What is a seizure?
A seizure is a change in behavior, movement, feeling or level of consciousness that occurs after a sudden, abnormal electrical disturbance in the brain. The term “seizure” is often used interchangeably with “convulsion”. There’s a wide range of seizure types and the intensity, duration and frequency of seizures vary from one person to another.
What are the symptoms of a seizure?
The symptom you’ll see depends on the type of seizure. Your child is likely having a seizure if you observe the following:
- Blank staring
- Loss of consciousness; The convulsing child may look confused or sleepy after a seizure.
- Jerking movements of the arms and legs
- Drooling or frothing at the mouth
- Clenching of teeth or tongue biting
- Having sudden, rapid eye movements; the eyes may appear to roll up.
- Suddenly pass urine or stool on themselves involuntarily
- Sudden changes in mood
- Sudden unexplained falling
- Altered taste in the mouth
What causes seizures?
Seizures can be caused by a variety of health conditions. Anything that negatively affects the body can also cause changes in the brain that may lead to a seizure. Some examples include:
- Brain infections
- Head injuries
- Brain tumors
- Bleeding into the brain
- Lack of oxygen during birth
- Low levels of blood sugar, blood calcium, blood magnesium or other electrolyte problems
- Certain toxic chemicals or drugs of abuse
- Some children (between 6 months and 6 years of age) get seizures when they have a fever known as febrile convulsions.
What is epilepsy?
Epilepsy is a condition that causes people to have repeated seizures. If your child has had two or more seizures without a known cause that is epilepsy. Epilepsy persists for a long time. The cause of epilepsy is often unknown but may be related to brain injury and sometimes runs in the family. When your child has one convulsion, that does not necessarily mean they now have epilepsy.
Will my child need tests if he/she develops a seizure?
Yes. The doctor will do tests to learn more about the seizures ,assess the overall health of your child and identify conditions that may be triggering his seizures. The following tests are likely to be performed:
- EEG or electroencephalogram, is a test that records the electrical signals of the brain. Abnormal recordings may help diagnose epilepsy. It does not affect your child in any way.
- Brain MRI or Brain CT scan – These take detailed images of the brain and allow for assessment of brain injuries and abnormalities.
- A complete blood count (CBC). This test helps the doctor establish a baseline and can identify infections, allergies, and anemia.
- A lumbar puncture or spinal tap may be done to cerebral spinal fluid and test it for infection or other problems
- A blood chemistry panel. This test includes an evaluation of sodium, potassium, calcium ,magnesium and blood sugar levels
- Blood tests may also help identify problems affecting kidney and liver function that may affect the choice of treatment and to monitor for the possible side effects that medications may cause.
- If seizures continue to occur despite treatment or side effects develop the blood levels of medications may be evaluated.
How are seizures treated?
The aim of treatment is to stop or reduce the number of times seizures occur.
- In children treatment is usually done with anti-seizure medicines. These medicines do not cure epilepsy, but they can help prevent seizures. There are many types of anti-seizure medicines. The right one for your child will depend on the type of seizure, age of the child, the potential side effects, cost, and how convenient it will be to use. Medicines given to use at home may be in the form of capsules, tablets, sprinkles, or syrup; some may be given into the rectum or in the nose. In hospital some anti-seizure medicines are given by injection or through the vein.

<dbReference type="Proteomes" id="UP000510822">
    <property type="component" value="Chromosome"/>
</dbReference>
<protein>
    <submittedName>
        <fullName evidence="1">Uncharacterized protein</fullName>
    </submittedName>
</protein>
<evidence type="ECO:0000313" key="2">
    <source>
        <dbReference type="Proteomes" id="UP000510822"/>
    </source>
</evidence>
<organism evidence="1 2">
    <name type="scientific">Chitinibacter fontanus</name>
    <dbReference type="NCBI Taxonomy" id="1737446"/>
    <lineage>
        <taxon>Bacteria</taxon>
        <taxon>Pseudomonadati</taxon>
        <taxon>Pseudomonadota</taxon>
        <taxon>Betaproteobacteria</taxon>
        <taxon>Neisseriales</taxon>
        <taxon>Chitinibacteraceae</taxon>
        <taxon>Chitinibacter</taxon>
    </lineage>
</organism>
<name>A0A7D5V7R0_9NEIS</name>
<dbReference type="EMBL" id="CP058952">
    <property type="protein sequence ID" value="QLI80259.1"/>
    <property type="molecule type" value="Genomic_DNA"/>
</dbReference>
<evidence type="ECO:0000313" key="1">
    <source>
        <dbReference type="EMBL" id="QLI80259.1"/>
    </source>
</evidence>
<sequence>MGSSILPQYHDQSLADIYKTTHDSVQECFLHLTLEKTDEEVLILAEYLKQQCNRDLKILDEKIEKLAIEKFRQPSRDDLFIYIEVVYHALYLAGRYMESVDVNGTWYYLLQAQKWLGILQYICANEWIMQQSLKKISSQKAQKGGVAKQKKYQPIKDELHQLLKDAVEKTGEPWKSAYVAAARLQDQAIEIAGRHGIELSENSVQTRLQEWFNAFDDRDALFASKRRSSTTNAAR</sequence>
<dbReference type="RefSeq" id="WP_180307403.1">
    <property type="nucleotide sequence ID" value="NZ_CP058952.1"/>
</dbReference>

Anti-seizure medicines usually work well to prevent seizures. But if they don’t control your child’s epilepsy, your healthcare provider may advise other possible ways of treatment .These can include:
- A special diet that is very high in fat, and very low in carbohydrates. It’s also called a ketogenic diet. It can prevent seizures in some children but doesn’t work for every child.
- Brain surgery: if your child’s seizures are difficult to control and always start at a specific part of the brain that part may be removed through surgery.
- A device called a “vagus nerve stimulator” that goes in the chest can help control seizures
What should I know about anti-seizure medicines?
They are also called anticonvulsant medications. They work by keeping electrical impulses in the brain to a normal level so that they don’t become excessive and uncontrolled.
Medicines that work for one child may not work the same for another. Sometimes your doctor may give your child more than one anti-seizure medicine to be used together. The dose of the medicines may be varied over time.
Blood tests may be done to see how the body is affected by the medicines.
You will need to inform your doctor about the other medicines that your child is using. Anti-seizure medicines can interact with other drugs and alter the way they work.
Common side effects of anti-seizure medicines include: tiredness, dizziness, weight gain and rashes. Some people may also have difficulties in thinking, remembering things and talking. More seriously a person could have severe rashes, liver problems or even depression. All in all your specialist will prescribe this medicine because the ills of a convulsion override the side effects of the medicine.
When should I call my child’s healthcare provider?
You should get in touch with your child’s doctor if:
- Your child’s symptoms do not get better.
Your child has more seizures than usual.
- The seizures last longer than usual.
- Your child has side effects from medicine.